"This new system will be a tremendous asset in our efforts to stop the spread of invasive quagga mussels," said Nate Owens, DWR Aquatic Invasive Species coordinator. "It will involve decontaminating boats with complex systems much faster, will require less training for our staff, will be more effective at ridding complex systems of quagga mussels and will ensure less damage to boats.
“We are so grateful for the ingenuity of Clean Wake LLC, our partnership with various agencies and the legislative funding and support that have made this possible. This is the first time this method is being used anywhere in the U.S., and we are excited to partner with the National Park Service at Glen Canyon National Recreation Area to create a better experience for boaters at Lake Powell."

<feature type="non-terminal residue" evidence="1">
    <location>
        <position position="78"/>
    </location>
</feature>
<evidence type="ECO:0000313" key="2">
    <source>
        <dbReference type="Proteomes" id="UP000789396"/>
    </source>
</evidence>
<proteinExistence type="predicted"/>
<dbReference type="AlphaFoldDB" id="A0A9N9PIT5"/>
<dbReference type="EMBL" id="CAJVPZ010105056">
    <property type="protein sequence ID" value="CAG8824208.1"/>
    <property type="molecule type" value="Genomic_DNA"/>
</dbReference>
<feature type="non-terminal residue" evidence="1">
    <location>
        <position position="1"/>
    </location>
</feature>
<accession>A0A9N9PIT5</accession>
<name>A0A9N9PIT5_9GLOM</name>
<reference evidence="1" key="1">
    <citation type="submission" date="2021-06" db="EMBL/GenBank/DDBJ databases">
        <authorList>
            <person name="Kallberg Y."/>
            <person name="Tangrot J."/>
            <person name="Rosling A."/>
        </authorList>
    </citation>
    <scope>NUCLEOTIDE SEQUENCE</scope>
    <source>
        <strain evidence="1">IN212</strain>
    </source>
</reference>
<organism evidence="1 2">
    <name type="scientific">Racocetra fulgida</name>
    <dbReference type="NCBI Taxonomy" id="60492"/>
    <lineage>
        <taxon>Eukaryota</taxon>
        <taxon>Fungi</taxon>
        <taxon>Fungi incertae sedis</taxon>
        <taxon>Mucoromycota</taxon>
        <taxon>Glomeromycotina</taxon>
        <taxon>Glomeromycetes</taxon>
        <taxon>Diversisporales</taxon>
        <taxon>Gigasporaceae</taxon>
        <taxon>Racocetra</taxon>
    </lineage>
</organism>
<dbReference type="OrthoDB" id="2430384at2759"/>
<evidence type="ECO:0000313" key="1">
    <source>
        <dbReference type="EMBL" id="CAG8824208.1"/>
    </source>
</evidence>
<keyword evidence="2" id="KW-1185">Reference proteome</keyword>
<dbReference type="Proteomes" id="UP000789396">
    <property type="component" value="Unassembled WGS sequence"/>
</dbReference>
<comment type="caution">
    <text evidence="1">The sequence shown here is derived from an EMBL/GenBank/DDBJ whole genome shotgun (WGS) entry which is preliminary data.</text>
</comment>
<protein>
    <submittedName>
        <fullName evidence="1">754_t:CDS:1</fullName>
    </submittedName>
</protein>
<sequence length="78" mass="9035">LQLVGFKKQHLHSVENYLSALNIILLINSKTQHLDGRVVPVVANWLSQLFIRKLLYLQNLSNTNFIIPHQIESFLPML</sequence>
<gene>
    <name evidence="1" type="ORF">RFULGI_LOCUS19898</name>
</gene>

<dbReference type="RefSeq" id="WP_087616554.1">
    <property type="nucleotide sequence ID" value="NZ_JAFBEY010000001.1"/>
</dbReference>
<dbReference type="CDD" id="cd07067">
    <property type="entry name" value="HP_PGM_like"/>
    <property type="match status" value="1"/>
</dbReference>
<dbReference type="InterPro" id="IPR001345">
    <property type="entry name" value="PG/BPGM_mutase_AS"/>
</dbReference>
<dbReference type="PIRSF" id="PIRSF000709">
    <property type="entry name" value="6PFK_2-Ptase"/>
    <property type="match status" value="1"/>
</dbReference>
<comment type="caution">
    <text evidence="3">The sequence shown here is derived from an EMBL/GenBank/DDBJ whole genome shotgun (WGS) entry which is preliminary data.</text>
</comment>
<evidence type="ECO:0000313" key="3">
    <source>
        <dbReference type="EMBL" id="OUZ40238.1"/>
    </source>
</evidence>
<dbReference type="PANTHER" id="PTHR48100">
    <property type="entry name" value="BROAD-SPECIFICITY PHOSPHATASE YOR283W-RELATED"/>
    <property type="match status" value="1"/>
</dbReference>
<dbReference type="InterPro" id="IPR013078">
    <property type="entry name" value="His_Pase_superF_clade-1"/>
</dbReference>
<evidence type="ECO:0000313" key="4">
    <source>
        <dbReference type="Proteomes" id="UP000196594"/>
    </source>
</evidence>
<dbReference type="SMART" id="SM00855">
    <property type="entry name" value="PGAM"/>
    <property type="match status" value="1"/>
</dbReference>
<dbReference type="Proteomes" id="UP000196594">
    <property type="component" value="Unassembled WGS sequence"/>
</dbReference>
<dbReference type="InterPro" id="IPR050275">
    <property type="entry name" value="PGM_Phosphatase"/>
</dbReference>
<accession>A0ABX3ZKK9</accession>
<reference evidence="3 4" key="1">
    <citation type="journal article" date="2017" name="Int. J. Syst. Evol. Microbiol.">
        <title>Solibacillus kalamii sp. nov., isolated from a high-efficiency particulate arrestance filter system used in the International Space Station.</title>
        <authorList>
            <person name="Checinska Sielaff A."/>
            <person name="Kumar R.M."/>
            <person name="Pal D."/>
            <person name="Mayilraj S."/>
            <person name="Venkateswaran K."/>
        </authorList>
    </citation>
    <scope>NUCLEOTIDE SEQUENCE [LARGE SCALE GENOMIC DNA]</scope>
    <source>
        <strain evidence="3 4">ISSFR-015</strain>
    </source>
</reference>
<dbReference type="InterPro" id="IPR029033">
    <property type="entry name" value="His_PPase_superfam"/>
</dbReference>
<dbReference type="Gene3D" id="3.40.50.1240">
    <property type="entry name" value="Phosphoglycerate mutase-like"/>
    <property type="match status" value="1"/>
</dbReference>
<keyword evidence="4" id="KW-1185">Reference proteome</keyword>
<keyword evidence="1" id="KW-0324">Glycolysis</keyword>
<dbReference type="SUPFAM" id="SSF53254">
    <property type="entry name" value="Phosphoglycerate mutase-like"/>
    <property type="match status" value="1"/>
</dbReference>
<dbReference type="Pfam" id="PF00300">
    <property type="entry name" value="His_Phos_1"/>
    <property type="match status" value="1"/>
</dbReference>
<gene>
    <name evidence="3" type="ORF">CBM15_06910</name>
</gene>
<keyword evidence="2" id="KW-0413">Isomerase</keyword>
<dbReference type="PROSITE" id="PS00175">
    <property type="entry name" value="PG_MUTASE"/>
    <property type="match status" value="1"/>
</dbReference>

The new dip tank will be utilized at Lake Powell, primarily for wakeboard boats with complex systems. Standard hot-water spot decontaminations will continue to be utilized for other boats leaving Lake Powell. Both the dip tank and standard decontaminations are free to boaters.
There’s more to learn more about invasive mussels and Utah’s innovative and game-changing system before traveling with your boat. Click here for more information.
– Resources: Utah Division of Wildlife Resources, Wyoming Game and Fish Department, Montana Fish, Wildlife and Parks Aquatic Invasive Species Bureau, Menace to the West Oregon Sea Grant, Louisiana Sea Grant, Georgia Department of Natural Resources, USFWS.